In contrast to Walmart, Carrefour, the world’s second-largest retailer, runs just two wholesale stores in India. The French giant posted a less than 1 per cent growth in 2011 and saw its net income decline by over 14 per cent.
from The Telegraph

Thursday, June 24, 2010

Mamata Banerjee is India's Railway Minister and the woman who wants to be chief minister of its eastern state of West Bengal. here are some impressions of her I jotted down last year :

New Delhi, July 11: It began as an informal chat with reporters, then turned into an impromptu decision making session on a host of problems related to the railways -- from ticket reservations to former railway minister Lalu Prasad Yadav's bid to award himself extra gold passes (which she hinted would be scrapped) to toilets at rail stations.
Didi started the `adda' over tea , paneer pakoras, chips and `malai cham-cham', ticking off journalists who said there was an impression she was turning into a minister for Bengal. ""I have not been able to give enough time to Bengal ... in this age of globalised communication, we can run a government from anywhere but I have spent more time here," she pointed out.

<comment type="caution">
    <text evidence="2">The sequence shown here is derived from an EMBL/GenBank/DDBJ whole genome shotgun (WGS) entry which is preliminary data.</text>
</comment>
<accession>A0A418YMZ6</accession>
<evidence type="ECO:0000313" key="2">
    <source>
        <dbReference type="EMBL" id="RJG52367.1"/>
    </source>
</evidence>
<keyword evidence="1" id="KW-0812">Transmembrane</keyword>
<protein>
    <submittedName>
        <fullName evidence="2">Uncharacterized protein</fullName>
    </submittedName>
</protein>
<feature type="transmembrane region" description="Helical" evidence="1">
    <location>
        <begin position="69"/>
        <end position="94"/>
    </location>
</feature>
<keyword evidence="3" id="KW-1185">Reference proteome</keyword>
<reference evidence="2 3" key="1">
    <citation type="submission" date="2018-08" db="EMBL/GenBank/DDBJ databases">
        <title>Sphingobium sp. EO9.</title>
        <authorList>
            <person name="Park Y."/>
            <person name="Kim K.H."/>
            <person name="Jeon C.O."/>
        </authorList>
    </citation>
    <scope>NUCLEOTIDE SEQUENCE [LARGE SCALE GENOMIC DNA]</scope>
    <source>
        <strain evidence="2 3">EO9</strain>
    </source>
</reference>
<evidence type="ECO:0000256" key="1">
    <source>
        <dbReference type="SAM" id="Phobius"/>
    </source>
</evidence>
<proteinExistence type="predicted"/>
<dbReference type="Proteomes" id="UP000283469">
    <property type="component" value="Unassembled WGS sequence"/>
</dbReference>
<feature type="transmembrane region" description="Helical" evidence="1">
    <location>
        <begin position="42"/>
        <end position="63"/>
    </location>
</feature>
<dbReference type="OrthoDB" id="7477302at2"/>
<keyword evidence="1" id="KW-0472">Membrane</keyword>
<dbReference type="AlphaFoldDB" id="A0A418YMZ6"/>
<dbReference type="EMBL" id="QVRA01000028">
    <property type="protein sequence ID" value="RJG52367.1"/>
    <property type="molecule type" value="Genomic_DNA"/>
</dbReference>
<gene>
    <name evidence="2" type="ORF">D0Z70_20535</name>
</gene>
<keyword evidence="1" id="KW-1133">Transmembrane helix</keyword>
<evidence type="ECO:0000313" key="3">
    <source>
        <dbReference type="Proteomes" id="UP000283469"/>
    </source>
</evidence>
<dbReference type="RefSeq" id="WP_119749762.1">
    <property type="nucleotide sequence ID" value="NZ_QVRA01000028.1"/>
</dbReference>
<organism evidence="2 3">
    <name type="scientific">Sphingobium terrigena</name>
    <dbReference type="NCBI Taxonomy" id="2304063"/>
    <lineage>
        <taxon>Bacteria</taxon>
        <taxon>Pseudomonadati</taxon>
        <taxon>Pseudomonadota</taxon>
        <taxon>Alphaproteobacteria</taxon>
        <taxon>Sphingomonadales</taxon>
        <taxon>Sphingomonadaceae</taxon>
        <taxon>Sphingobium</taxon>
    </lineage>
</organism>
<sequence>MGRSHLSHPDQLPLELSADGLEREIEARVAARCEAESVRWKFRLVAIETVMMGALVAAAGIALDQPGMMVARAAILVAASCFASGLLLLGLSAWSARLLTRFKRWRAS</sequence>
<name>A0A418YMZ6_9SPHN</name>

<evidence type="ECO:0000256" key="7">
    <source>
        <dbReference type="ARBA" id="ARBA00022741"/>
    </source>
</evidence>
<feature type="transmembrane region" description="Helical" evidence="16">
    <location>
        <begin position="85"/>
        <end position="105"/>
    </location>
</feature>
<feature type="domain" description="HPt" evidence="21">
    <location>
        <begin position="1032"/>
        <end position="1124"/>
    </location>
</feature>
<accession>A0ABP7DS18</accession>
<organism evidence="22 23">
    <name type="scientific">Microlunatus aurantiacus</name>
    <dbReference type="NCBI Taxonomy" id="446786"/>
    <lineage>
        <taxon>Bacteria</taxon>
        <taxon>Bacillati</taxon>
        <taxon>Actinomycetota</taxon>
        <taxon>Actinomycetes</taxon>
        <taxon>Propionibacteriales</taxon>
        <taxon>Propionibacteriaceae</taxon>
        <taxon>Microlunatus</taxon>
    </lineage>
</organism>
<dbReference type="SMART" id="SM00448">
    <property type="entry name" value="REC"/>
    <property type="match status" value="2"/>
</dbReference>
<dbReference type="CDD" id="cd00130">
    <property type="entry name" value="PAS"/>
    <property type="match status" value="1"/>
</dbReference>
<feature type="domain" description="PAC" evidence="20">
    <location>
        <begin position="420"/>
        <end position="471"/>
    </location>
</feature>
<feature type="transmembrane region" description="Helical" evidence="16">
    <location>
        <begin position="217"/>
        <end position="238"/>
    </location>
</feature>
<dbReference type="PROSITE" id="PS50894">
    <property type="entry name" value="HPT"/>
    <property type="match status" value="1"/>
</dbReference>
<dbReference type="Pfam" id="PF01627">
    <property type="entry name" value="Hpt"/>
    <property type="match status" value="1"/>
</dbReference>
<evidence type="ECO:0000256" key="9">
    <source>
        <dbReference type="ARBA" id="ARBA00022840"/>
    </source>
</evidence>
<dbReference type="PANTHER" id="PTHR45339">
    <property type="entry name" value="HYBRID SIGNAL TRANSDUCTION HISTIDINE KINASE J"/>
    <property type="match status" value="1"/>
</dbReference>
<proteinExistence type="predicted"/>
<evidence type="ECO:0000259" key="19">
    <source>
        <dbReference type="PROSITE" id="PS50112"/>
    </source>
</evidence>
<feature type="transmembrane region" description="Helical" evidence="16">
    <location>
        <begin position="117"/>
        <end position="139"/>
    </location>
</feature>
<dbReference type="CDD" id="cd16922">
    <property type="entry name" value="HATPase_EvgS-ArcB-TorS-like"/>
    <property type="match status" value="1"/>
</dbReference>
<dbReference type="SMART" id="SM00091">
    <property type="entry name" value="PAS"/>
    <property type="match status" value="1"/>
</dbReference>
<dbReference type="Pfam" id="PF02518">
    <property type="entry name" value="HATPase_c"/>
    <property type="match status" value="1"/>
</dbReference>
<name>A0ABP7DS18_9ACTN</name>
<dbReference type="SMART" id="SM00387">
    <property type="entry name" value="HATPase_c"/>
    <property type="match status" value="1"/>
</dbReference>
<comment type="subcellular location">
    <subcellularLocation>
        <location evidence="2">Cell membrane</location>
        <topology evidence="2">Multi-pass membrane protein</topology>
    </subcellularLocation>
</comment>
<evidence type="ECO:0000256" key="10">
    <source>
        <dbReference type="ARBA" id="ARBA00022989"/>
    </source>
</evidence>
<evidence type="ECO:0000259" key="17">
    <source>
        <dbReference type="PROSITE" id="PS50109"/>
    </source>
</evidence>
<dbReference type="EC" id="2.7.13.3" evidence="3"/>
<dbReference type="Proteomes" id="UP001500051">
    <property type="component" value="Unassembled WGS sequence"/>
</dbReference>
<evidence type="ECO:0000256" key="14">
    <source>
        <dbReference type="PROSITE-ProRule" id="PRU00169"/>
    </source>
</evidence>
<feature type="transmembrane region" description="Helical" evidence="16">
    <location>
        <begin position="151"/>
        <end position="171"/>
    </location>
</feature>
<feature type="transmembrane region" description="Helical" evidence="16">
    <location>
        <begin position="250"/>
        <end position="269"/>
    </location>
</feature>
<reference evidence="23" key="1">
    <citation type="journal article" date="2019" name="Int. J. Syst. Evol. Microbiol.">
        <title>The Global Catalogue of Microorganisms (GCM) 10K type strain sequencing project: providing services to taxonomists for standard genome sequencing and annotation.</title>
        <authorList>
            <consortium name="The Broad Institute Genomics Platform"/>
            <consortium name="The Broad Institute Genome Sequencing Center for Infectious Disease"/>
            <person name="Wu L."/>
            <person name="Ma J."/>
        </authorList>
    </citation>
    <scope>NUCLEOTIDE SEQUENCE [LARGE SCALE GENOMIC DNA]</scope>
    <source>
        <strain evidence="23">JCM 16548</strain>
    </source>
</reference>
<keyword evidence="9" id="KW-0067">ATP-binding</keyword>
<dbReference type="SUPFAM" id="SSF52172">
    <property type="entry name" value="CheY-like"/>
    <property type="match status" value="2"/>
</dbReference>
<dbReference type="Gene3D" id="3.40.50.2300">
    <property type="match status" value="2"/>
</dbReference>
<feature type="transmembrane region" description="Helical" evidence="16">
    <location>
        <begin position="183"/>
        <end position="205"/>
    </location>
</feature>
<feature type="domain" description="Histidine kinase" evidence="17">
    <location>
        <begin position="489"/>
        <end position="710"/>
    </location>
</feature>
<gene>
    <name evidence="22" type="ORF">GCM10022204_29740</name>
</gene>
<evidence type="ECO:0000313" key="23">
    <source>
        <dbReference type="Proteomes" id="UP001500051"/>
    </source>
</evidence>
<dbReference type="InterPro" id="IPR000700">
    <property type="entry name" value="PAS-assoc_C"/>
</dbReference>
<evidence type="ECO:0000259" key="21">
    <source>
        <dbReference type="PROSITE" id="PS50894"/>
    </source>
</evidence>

"I will work for all ... not just for Bengal," Mamata told journalists who she had invited for the tea session, before inviting suggestions to improve or streamline the functioning of the railways. "Don't ask me to comment on the railway budget ... I am not allowed to talk on that... you know that. Instead of asking me questions, give me your suggestions to improve the railways."
After suggestions started turning into complaints on the quality of food served, delays in the running of trains, computerised 139 railway enquiries, Lalu Prasad Yadav awarding former railway ministers extra gold passes for companions, she called in her Member Traffic Shri Prakash and executive director Jayanta Saha to join her special officer Ratan Mukherjee in taking down notes.
But Mamata despite displaying a great deal of diplomatic skill at the begining of the meeting in handling journalists who would have her say she opposed the government's disinvestment policy ("this is a meeting on railways not on my party ... my party's stand on the issue is well known and given in our manifesto"), could not resist taking a large number of instant decisions based on feedback from her reporter `friends'.
A complaint that the last railway administration had added an uncomfortable third bunk on the sides of some trains to earn extra money, prompted her to say that she had given orders for its scrapping. Another complaint that trains like Rajdhani running late did not serve meals to passengers, saw her telling Prakash to ensure that this did not happen in future.